Direct Relief and FedEx team up to deliver humanitarian help
“FedEx is a company run by an exceptional group of people. To see them using their expertise for humanitarian purposes is inspiring.”
Heather Bennett’s testimony exemplifies why we started our FedEx Cares Delivering for Good initiative, where we lend our global network and logistics expertise to organizations with mission-critical needs to help communities before, during and after crises.
Bennett is the vice president of partnerships and philanthropy for Direct Relief, an international nonprofit FedEx has worked with for nearly three decades to deliver medical relief supplies to healthcare professionals in vulnerable communities where disaster has struck.
While Direct Relief expertly manages the relationships to obtain the needed supplies, they need help getting the supplies to people who need them.
“It didn’t make sense for us to reinvent the wheel when FedEx already had established operations in these areas,” explained Bennett. “Their charter flights and transportation support have been game-changing for us and allowed us to scale.”
Planning for a charter usually begins 7-10 days before it departs. While Direct Relief is getting the cargo together, FedEx is organizing the flight, lining up on-the-ground support to meet the plane, and researching the destination airport’s current conditions, safety, and security. Simultaneously, FedEx trucks arrive at Direct Relief’s warehouse in Santa Barbara, CA to take the supplies to our facility in Memphis, Tennessee, where they are then loaded onto a plane.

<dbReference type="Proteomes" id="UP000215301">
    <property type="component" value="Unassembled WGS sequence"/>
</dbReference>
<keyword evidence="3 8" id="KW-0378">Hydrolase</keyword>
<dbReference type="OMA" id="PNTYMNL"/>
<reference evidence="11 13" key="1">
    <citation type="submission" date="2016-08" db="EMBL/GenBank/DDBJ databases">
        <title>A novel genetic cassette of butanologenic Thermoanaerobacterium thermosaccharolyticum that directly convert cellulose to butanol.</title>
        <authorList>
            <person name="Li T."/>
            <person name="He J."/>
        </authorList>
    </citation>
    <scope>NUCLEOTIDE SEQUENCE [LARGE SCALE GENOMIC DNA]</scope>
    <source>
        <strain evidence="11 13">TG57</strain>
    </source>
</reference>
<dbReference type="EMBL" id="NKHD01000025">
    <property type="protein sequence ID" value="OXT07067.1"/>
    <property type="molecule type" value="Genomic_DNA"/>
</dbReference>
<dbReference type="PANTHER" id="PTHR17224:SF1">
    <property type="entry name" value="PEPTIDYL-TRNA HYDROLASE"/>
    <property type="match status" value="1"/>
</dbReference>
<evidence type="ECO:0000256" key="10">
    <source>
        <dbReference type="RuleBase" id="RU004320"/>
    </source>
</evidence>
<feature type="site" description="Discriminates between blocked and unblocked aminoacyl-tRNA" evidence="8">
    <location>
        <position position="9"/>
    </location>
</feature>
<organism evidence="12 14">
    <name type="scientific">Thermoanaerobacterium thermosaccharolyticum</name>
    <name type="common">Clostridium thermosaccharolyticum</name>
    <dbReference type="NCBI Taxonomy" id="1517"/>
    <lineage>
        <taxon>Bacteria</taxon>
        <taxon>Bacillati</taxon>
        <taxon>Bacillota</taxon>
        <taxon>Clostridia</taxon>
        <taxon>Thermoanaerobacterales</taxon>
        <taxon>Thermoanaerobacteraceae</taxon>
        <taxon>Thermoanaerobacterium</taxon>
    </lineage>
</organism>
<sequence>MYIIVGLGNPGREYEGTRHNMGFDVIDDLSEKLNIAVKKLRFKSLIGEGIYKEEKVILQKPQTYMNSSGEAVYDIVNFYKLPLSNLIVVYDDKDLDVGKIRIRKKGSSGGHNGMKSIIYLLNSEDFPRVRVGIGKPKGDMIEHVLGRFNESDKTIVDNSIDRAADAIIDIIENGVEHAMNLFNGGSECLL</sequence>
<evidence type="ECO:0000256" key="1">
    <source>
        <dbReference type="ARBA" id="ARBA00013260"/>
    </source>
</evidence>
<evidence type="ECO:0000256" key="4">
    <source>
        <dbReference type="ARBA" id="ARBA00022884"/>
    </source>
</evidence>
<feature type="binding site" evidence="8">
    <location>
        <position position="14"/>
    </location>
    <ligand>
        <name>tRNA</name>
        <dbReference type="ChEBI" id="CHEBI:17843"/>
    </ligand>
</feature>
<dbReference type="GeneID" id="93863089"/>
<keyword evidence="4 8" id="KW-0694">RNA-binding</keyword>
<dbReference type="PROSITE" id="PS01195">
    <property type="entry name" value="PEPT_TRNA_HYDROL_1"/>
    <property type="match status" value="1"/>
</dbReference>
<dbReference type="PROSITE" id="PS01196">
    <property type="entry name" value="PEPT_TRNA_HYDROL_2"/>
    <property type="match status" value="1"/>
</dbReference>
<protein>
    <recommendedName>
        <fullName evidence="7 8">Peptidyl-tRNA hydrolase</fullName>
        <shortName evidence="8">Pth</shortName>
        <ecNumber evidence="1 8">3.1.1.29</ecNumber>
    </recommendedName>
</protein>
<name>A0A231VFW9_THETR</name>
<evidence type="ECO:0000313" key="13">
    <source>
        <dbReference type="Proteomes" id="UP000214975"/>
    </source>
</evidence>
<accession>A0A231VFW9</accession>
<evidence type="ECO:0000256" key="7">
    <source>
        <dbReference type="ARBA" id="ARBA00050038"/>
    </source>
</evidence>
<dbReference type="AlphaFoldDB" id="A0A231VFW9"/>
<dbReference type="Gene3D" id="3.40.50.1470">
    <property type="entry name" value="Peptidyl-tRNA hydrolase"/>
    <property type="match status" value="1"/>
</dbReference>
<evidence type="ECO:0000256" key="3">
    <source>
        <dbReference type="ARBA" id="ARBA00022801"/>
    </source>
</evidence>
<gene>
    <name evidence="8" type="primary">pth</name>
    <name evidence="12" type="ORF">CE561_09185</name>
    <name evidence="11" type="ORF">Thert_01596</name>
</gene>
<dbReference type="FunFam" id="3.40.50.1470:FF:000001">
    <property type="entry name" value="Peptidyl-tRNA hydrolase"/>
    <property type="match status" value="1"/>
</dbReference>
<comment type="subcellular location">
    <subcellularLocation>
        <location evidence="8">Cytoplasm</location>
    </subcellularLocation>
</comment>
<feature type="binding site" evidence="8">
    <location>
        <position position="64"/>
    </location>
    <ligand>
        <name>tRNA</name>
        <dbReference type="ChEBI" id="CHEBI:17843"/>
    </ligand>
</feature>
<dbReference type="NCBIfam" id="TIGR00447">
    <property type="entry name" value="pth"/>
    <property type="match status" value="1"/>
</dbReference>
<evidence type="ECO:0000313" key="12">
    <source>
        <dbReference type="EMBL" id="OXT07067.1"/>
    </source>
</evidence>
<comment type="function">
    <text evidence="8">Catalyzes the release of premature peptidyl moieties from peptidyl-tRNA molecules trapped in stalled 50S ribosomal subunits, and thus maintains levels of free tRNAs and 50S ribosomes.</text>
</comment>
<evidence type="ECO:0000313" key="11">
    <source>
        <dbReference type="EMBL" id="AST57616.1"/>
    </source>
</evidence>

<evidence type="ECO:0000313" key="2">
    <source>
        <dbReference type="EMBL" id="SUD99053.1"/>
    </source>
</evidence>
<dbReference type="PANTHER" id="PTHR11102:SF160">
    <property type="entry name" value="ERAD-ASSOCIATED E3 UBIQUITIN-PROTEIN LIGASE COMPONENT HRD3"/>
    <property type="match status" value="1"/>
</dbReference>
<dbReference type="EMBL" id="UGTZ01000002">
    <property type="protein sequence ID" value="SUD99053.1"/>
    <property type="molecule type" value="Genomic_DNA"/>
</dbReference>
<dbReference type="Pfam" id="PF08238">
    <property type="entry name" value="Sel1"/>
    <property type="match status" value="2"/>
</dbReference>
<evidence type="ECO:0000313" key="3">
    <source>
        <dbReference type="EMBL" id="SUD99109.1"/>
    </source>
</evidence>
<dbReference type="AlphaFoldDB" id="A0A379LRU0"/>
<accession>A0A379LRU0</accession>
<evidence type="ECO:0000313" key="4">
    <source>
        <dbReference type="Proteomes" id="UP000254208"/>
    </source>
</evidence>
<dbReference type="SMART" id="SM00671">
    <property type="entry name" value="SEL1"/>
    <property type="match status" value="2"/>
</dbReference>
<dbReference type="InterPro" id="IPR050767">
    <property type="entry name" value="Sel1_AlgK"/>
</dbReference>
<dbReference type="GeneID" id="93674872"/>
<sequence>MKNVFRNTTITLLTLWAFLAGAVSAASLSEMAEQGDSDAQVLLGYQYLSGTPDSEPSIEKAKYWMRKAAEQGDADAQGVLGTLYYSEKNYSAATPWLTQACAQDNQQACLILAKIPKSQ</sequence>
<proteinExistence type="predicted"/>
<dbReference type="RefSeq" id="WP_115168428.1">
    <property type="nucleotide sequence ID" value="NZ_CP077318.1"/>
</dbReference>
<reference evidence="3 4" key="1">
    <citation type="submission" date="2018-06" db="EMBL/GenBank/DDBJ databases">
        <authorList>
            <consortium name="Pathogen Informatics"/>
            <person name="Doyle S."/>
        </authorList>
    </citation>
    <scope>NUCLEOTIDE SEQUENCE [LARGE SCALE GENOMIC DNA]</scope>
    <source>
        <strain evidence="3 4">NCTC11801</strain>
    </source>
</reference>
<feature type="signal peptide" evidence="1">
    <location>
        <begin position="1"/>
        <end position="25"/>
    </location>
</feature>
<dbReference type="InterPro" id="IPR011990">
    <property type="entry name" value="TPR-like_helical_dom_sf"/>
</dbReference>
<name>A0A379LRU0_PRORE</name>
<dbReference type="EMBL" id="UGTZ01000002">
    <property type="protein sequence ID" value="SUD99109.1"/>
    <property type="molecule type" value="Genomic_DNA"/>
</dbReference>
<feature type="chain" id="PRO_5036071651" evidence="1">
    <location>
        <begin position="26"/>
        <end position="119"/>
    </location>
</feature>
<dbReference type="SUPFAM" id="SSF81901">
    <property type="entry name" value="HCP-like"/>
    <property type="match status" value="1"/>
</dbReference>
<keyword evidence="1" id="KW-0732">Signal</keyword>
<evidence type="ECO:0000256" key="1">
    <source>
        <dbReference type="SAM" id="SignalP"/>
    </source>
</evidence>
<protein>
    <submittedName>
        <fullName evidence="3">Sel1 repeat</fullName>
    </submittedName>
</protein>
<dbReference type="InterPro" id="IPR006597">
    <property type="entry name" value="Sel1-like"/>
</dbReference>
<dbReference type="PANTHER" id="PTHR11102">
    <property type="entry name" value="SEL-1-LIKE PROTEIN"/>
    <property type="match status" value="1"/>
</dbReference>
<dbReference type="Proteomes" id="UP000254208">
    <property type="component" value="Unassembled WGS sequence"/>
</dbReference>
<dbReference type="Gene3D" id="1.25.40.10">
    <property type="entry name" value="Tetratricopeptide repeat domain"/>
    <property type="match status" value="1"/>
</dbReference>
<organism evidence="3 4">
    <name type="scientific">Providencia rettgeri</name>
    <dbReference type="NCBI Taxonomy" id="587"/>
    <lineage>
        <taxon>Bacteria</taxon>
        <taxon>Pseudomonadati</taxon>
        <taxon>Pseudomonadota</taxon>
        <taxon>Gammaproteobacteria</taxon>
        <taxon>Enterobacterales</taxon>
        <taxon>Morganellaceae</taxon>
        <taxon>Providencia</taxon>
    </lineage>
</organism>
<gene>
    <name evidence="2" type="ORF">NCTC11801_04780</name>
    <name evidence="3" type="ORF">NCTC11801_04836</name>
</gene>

Dave Lange, head of Charter Operations for FedEx, says Direct Relief is a great relief organization to work with on these missions – and that collaboration is key.
Daily conference calls between FedEx and Direct Relief review the size of the load, the proper build out to optimize space on each flight, the required paperwork for dangerous goods, customs, and clearances.
“Lead time is always our main concern, but we have an extensive checklist to confirm everything is covered,” explained Lange. “At the end of the day, people’s lives are at stake and it’s vital we act quickly, safely and securely to deliver the supplies on time.”
Last summer, FedEx worked with Direct Relief on three flights over the span of six weeks to deliver 130 tons of medical aid to Mumbai and Delhi, India. The supplies included more than 2 million face masks, more than 1 million gloves, nearly 5,000 oxygen concentrators and other PPE items.
Then, when the crisis in Ukraine began, FedEx immediately approached Direct Relief and asked what we could do to help. “FedEx wanted to move faster than we could because of the logistics of working in a war zone and the uncertainty about getting supplies into the country,” said Bennett. “But that’s a good problem to have – A company that understands the importance of our work and is so eager to support our mission.”
In the end, three flights were organized to deliver lifesaving supplies to Warsaw, Poland. These shipments included 76 tons of medical aid that will impact at least 1.7 million people. Items included an emergency field hospital, emergency and chronic disease medicines, trauma and wound care, oxygen concentrators and more.
“We are honored to be a small part of the work Direct Relief is doing,” said Lange. “We understand they have an important job to do and we want to assist with that. As a company, we are a global citizen and a part of the fabric of the cities and countries being supported. We want to make sure we do our part.”